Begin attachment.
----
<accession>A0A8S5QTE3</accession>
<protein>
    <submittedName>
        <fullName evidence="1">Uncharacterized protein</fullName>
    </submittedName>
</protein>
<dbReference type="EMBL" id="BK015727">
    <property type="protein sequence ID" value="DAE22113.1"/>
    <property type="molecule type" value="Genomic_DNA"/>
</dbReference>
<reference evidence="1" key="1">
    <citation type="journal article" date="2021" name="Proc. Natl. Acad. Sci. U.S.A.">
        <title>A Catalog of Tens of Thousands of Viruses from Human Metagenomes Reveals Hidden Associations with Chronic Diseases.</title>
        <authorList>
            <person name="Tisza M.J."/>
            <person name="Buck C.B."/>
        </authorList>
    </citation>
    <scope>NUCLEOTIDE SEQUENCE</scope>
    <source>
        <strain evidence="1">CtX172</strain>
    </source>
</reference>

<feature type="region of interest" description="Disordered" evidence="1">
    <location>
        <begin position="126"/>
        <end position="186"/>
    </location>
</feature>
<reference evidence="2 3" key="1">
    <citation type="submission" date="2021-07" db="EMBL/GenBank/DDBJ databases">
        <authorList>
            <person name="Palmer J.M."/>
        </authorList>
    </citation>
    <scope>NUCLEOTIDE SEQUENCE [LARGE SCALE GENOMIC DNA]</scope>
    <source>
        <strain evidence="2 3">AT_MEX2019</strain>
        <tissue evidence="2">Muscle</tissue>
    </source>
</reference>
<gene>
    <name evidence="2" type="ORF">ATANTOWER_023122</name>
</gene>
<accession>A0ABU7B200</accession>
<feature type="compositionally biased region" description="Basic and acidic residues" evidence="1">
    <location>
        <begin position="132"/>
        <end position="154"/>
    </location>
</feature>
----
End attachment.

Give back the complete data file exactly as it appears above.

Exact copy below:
<accession>A0A8S5QTE3</accession>
<protein>
    <submittedName>
        <fullName evidence="1">Uncharacterized protein</fullName>
    </submittedName>
</protein>
<dbReference type="EMBL" id="BK015727">
    <property type="protein sequence ID" value="DAE22113.1"/>
    <property type="molecule type" value="Genomic_DNA"/>
</dbReference>
<reference evidence="1" key="1">
    <citation type="journal article" date="2021" name="Proc. Natl. Acad. Sci. U.S.A.">
        <title>A Catalog of Tens of Thousands of Viruses from Human Metagenomes Reveals Hidden Associations with Chronic Diseases.</title>
        <authorList>
            <person name="Tisza M.J."/>
            <person name="Buck C.B."/>
        </authorList>
    </citation>
    <scope>NUCLEOTIDE SEQUENCE</scope>
    <source>
        <strain evidence="1">CtX172</strain>
    </source>
</reference>

<feature type="region of interest" description="Disordered" evidence="1">
    <location>
        <begin position="126"/>
        <end position="186"/>
    </location>
</feature>
<reference evidence="2 3" key="1">
    <citation type="submission" date="2021-07" db="EMBL/GenBank/DDBJ databases">
        <authorList>
            <person name="Palmer J.M."/>
        </authorList>
    </citation>
    <scope>NUCLEOTIDE SEQUENCE [LARGE SCALE GENOMIC DNA]</scope>
    <source>
        <strain evidence="2 3">AT_MEX2019</strain>
        <tissue evidence="2">Muscle</tissue>
    </source>
</reference>
<gene>
    <name evidence="2" type="ORF">ATANTOWER_023122</name>
</gene>
<accession>A0ABU7B200</accession>
<feature type="compositionally biased region" description="Basic and acidic residues" evidence="1">
    <location>
        <begin position="132"/>
        <end position="154"/>
    </location>
</feature>